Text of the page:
Pacific Islanders family approach to birth conflicts with American medical health services

family pacific

A study in Arkansas in the United Stages has found a big cultural mismatch between the family orientated culture of the Marshallese, a sub-group of Pacific Islanders, for whom birth is a family celebration, and the individualistic culture of American maternal health services, for which birth is a medical event involving only the mother and a second person to provide practical support.

The study reflects a global tension between birth as a family event and as a medical event, brought into sharp focus across a cultural divide.

The study involved 20 service providers. Many of their comments about the Marshallese family approach were negative:

“They are sleeping all or the floors…..I wouldn’t walk around barefoot here.”

“Is this an opportunity for them to have a mini-vacation and go to the hospital and have an air-conditioned place to stay?”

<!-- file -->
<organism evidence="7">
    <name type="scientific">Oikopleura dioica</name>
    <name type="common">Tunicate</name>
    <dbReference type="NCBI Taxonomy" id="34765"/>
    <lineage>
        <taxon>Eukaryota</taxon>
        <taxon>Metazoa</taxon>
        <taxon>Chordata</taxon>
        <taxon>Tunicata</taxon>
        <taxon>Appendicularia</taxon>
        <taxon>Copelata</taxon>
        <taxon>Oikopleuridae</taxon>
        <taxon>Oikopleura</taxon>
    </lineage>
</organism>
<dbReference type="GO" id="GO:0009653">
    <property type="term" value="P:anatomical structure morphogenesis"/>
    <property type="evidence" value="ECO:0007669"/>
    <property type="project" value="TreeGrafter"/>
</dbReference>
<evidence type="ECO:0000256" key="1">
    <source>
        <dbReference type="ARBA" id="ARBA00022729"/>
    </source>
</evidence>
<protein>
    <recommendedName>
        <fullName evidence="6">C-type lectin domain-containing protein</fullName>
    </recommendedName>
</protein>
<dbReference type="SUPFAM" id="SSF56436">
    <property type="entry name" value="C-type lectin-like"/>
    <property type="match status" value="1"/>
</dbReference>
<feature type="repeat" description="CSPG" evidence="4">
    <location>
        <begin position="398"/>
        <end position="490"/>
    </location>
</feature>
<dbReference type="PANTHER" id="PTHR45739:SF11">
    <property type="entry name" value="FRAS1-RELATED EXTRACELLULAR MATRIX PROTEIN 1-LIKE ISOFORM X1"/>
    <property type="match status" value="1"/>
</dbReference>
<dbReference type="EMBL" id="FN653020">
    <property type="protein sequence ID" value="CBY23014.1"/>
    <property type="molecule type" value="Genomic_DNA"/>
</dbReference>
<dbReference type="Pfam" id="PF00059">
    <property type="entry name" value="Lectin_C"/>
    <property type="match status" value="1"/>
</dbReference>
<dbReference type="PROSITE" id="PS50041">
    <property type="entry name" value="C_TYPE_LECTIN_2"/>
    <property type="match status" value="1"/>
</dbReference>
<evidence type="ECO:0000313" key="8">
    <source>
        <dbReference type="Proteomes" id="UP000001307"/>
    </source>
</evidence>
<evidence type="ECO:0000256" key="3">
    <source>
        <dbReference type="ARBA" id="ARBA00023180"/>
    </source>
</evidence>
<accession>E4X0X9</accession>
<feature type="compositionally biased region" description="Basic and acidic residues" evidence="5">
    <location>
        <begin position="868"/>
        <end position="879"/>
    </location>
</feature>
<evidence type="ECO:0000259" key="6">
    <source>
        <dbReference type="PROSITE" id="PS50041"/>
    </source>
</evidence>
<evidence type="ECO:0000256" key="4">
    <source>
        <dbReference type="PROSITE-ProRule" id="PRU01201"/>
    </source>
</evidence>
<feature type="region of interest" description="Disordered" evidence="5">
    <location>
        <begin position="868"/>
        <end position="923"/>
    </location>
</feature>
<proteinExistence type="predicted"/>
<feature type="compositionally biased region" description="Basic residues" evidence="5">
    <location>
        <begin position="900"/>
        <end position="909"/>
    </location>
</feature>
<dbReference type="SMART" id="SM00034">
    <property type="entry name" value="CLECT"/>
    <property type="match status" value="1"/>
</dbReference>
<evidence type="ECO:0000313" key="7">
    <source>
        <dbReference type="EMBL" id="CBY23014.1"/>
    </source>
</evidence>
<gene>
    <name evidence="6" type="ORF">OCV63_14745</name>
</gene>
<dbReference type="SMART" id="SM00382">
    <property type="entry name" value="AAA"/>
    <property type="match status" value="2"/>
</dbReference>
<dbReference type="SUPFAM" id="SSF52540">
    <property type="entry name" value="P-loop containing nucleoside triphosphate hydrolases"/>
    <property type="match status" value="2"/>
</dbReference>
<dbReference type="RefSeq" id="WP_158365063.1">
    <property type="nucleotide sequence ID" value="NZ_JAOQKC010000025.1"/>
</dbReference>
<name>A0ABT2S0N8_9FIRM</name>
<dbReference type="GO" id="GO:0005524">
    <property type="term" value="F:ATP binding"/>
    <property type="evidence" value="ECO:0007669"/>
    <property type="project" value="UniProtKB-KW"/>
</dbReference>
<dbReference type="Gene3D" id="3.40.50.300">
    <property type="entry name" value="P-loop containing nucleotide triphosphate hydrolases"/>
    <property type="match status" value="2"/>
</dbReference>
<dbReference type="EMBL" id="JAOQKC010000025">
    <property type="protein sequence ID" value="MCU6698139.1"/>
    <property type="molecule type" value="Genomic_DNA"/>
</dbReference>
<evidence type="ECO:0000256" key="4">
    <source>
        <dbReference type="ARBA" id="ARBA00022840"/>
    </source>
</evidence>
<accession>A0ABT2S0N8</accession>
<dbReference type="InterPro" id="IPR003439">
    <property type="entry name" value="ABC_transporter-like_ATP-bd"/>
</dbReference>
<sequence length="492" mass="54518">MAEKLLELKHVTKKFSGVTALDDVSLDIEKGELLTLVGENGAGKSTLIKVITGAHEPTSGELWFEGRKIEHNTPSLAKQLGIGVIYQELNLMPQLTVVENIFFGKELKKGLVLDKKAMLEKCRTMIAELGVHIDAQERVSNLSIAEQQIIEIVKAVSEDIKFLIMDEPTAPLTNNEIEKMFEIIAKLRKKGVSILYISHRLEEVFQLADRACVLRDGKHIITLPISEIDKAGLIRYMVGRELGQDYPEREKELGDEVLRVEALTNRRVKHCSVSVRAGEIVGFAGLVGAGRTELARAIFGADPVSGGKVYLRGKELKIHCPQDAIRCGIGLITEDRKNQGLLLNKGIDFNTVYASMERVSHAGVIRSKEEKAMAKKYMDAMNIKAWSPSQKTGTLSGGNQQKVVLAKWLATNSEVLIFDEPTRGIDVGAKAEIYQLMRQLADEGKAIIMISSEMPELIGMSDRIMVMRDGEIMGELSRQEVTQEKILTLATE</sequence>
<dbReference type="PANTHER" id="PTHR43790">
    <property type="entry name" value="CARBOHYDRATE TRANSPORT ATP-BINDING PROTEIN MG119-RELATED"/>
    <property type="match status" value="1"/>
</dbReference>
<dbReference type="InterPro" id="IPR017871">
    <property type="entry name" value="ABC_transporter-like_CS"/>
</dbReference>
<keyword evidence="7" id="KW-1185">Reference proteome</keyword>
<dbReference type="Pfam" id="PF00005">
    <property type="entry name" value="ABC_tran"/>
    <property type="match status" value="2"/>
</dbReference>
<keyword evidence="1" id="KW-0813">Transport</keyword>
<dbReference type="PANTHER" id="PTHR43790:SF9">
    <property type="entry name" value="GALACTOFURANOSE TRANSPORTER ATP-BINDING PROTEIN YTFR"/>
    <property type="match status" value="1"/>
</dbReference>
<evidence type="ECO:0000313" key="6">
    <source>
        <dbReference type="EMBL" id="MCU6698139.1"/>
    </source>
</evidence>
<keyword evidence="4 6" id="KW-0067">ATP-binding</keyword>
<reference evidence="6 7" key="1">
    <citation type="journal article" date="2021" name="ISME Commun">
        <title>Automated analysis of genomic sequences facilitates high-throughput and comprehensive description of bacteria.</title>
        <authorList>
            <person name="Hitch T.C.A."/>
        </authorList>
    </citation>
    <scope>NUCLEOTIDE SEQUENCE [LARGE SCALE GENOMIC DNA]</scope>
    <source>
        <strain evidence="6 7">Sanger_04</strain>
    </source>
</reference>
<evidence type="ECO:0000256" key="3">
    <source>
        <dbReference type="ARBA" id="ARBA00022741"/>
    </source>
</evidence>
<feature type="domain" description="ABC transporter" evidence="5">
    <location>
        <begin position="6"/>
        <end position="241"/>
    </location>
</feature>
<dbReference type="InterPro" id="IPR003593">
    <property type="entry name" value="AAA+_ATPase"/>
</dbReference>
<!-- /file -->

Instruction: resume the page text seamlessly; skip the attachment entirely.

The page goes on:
One respondent expressed the opinion that only a “primary” support person is legitimate:

“I have even seen extended family members, who it wasn’t crucial to have there for the birth, ask for a note saying they were there. I’m sure they need it for work because they wanted to be there for their family. But, you know, ‘I’m not sure that I can excuse you for these whole three days.’ Especially since they are not the father of the baby. If I witness them being the primary support person I will write them a note.”

Earlier research has found a perception on the part of Marshallese service users of prejudice. This results in less or later use of services, which could be a contributing factor to the poorer health outcomes seen in the Marshallese community – higher rates of pre-term births, low birth-weight babies and infant mortality.

The researchers recommend cultural competency / cultural humility training for maternal health providers. The researchers followed up the study by creating a training session, co-presented by a registered nurse and a Marshallese community member.


Ayers BL, Hawley NL, Purvis RS, Moore SJ & McElfish PA (2017), Providers’ perspectives of barriers experienced in maternal health care among Marshallese women, Women and Birth

Photo: DVIDSHUB. Creative Commons.